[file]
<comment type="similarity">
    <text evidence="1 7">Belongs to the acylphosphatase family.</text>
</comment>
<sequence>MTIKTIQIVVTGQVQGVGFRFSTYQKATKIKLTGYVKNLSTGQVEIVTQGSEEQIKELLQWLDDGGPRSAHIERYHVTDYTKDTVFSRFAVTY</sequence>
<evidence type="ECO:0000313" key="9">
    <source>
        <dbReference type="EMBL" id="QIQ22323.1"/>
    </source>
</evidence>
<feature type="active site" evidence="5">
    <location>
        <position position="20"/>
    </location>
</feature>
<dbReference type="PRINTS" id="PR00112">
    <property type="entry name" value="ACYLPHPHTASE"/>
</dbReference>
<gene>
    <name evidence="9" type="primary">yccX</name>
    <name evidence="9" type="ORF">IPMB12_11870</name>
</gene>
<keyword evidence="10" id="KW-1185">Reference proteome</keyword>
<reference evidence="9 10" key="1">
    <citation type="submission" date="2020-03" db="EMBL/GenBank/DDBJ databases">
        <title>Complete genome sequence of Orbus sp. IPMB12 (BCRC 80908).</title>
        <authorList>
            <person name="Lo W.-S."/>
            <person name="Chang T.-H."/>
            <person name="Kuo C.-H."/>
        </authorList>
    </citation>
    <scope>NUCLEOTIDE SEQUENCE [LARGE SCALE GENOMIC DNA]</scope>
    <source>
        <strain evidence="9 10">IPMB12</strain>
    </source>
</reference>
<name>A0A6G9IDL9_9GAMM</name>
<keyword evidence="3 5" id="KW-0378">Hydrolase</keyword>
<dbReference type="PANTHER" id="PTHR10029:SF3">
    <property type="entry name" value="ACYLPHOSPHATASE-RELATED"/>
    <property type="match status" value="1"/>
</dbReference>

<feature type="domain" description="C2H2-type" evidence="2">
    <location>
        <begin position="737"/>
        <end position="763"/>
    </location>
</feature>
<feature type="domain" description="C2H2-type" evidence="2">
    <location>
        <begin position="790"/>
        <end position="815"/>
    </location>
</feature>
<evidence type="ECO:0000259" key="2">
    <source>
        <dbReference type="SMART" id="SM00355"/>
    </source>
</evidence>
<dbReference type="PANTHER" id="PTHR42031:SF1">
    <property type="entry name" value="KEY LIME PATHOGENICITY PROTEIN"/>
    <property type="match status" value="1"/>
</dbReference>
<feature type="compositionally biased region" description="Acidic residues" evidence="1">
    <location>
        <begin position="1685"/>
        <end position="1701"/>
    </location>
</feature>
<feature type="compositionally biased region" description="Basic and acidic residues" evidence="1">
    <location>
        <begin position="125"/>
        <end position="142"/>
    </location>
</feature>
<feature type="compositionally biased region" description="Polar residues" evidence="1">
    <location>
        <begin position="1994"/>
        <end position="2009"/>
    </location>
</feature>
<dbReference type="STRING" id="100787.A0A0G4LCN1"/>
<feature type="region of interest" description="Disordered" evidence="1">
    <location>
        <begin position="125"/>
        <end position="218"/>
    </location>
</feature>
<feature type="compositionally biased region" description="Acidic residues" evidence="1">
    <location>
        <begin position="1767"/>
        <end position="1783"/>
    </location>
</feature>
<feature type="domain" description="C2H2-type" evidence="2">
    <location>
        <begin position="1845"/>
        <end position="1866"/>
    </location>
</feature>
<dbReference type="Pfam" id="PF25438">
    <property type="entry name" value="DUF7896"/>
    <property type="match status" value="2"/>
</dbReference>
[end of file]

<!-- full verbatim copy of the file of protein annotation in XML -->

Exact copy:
<comment type="similarity">
    <text evidence="1 7">Belongs to the acylphosphatase family.</text>
</comment>
<sequence>MTIKTIQIVVTGQVQGVGFRFSTYQKATKIKLTGYVKNLSTGQVEIVTQGSEEQIKELLQWLDDGGPRSAHIERYHVTDYTKDTVFSRFAVTY</sequence>
<evidence type="ECO:0000313" key="9">
    <source>
        <dbReference type="EMBL" id="QIQ22323.1"/>
    </source>
</evidence>
<feature type="active site" evidence="5">
    <location>
        <position position="20"/>
    </location>
</feature>
<dbReference type="PRINTS" id="PR00112">
    <property type="entry name" value="ACYLPHPHTASE"/>
</dbReference>
<gene>
    <name evidence="9" type="primary">yccX</name>
    <name evidence="9" type="ORF">IPMB12_11870</name>
</gene>
<keyword evidence="10" id="KW-1185">Reference proteome</keyword>
<reference evidence="9 10" key="1">
    <citation type="submission" date="2020-03" db="EMBL/GenBank/DDBJ databases">
        <title>Complete genome sequence of Orbus sp. IPMB12 (BCRC 80908).</title>
        <authorList>
            <person name="Lo W.-S."/>
            <person name="Chang T.-H."/>
            <person name="Kuo C.-H."/>
        </authorList>
    </citation>
    <scope>NUCLEOTIDE SEQUENCE [LARGE SCALE GENOMIC DNA]</scope>
    <source>
        <strain evidence="9 10">IPMB12</strain>
    </source>
</reference>
<name>A0A6G9IDL9_9GAMM</name>
<keyword evidence="3 5" id="KW-0378">Hydrolase</keyword>
<dbReference type="PANTHER" id="PTHR10029:SF3">
    <property type="entry name" value="ACYLPHOSPHATASE-RELATED"/>
    <property type="match status" value="1"/>
</dbReference>

<feature type="domain" description="C2H2-type" evidence="2">
    <location>
        <begin position="737"/>
        <end position="763"/>
    </location>
</feature>
<feature type="domain" description="C2H2-type" evidence="2">
    <location>
        <begin position="790"/>
        <end position="815"/>
    </location>
</feature>
<evidence type="ECO:0000259" key="2">
    <source>
        <dbReference type="SMART" id="SM00355"/>
    </source>
</evidence>
<dbReference type="PANTHER" id="PTHR42031:SF1">
    <property type="entry name" value="KEY LIME PATHOGENICITY PROTEIN"/>
    <property type="match status" value="1"/>
</dbReference>
<feature type="compositionally biased region" description="Acidic residues" evidence="1">
    <location>
        <begin position="1685"/>
        <end position="1701"/>
    </location>
</feature>
<feature type="compositionally biased region" description="Basic and acidic residues" evidence="1">
    <location>
        <begin position="125"/>
        <end position="142"/>
    </location>
</feature>
<feature type="compositionally biased region" description="Polar residues" evidence="1">
    <location>
        <begin position="1994"/>
        <end position="2009"/>
    </location>
</feature>
<dbReference type="STRING" id="100787.A0A0G4LCN1"/>
<feature type="region of interest" description="Disordered" evidence="1">
    <location>
        <begin position="125"/>
        <end position="218"/>
    </location>
</feature>
<feature type="compositionally biased region" description="Acidic residues" evidence="1">
    <location>
        <begin position="1767"/>
        <end position="1783"/>
    </location>
</feature>
<feature type="domain" description="C2H2-type" evidence="2">
    <location>
        <begin position="1845"/>
        <end position="1866"/>
    </location>
</feature>
<dbReference type="Pfam" id="PF25438">
    <property type="entry name" value="DUF7896"/>
    <property type="match status" value="2"/>
</dbReference>